Written by: Steph Dreessen

Last week, we were camping in Alabaster state park when we were conducting researching at Selman cave. The weather was conditioning us four for what lies ahead in New Mexico, meaning the temperature was never below 95 degrees. That’s not including the heat index, which usually bumped it up to the temperature feeling “like 105” most days. Thankfully, our campsite was under full shade because of about 20 Chinese Elm trees (and a few other species that I wasn’t sure about) that surrounded the campsite.

The first few days were great, besides the heat but we found workplaces with air conditioning and outlets so we could conduct our data analysis. Dr. Kloepper mentioned one day that a storm was going to roll in sometime in the early morning. Cassi and I were indifferent to it, because what’s camping without some rain? 

We were wrong. Not only did we get a 3 am wake up call (we went to sleep around 1am), but it was to tell us that “Hey girls, the storm is a little worse than originally thought and we need to take cover.” If those words don’t wake you up, you my friend, are a heavy sleeper. Coincidentally, I am a heavy sleeper and for a quick second I just wanted to stay in the tent and endure whatever storm was headed our way. 

Instead, we all crawled in the car, waited in the campsite driveway, until we heard a smallish branch crash land on our car roof. Up to this point, Dr. Kloepper was him-hawing the idea of whether we should move or not, and that incident decided for us. So we dove up to the park’s main building, sat there for a total of 5 minutes, then decided if the ping pong sized hail comes, our windshield would be broken and we’d have glass to deal with as well. So we moved to the bathroom. By this point in the storm, the raining in pouring down so hard you can only look down and run. So that’s what we did. We gathered our water bottles, Kaipo, Kaipo’s sheet and sprinted into the bathroom. When we opened the door, all the other campers were already in the bathroom! We went to the handicapped stall, laid down Kaipo’s sheet, and sat in there for 2-3 hours.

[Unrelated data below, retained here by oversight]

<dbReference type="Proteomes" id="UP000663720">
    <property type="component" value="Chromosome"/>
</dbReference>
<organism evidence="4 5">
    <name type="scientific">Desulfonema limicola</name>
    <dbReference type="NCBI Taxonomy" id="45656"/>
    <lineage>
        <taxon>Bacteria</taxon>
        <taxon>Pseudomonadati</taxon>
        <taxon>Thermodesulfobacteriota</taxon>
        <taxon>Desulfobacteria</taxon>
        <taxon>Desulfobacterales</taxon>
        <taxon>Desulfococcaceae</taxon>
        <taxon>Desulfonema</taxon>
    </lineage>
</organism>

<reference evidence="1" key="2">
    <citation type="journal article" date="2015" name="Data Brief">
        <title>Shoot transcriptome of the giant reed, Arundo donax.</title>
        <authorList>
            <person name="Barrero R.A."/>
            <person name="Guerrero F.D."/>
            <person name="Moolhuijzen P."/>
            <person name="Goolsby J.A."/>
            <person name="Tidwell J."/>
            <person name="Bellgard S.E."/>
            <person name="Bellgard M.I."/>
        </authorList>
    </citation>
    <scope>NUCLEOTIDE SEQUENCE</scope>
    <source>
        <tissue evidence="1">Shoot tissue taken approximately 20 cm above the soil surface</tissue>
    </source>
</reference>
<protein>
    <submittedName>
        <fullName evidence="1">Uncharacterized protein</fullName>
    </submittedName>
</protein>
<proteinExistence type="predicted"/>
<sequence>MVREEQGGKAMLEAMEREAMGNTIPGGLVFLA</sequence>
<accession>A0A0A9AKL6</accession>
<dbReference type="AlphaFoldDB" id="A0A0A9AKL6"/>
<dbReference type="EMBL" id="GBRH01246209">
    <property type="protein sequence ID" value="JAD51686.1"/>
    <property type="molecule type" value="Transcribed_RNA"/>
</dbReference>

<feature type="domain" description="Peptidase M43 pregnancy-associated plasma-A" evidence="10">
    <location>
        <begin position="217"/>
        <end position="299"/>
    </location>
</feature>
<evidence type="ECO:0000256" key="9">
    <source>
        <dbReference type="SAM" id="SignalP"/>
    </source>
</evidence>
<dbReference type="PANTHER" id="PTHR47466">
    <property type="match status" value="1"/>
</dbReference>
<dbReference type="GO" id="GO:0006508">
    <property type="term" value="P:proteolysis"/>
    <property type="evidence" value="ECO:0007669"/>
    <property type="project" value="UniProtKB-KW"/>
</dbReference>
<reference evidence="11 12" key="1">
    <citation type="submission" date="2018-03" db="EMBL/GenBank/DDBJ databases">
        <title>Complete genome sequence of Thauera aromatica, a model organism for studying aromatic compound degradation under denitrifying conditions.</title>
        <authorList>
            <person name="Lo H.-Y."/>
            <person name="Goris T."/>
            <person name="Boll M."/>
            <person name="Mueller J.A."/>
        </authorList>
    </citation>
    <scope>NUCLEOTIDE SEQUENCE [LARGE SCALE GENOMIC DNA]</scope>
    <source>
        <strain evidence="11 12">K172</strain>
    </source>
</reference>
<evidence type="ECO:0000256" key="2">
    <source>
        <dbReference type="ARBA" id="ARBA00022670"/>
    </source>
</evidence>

Once the storm passed through, we went to our car, inspected as best as we could at night to see if anything major happened to the car (nothing did), and headed back for our campsite. We were greeted by a HUGE branch laying exactly where our car was parked. Not to mention a few other fallen tree branches around the site as well. We sat there and someone spoke up stating “Well at least we moved or we’d have bigger problems!” Dr. Kloepper drove us to along a railing where another car was parked and there we sat for the night, sleeping in the car.

When we woke up, we looked to our right and saw a bunch of our clothes scattered in the wide lawn next to our campsite. Then we got out and inspected our campsite. Clothes were muddy, boots filled with water, tent poles were broken, and everything inside our tent was muddy. This event dictated our morning, which consisted of us collecting and rinsing all of our clothes, then we headed out to find a laundromat to wash everything. 

Our attitudes about the whole event were optimistic, since things could’ve gone worse. We’re thankful for our stuff not being completely ruined and being able to  laugh about it!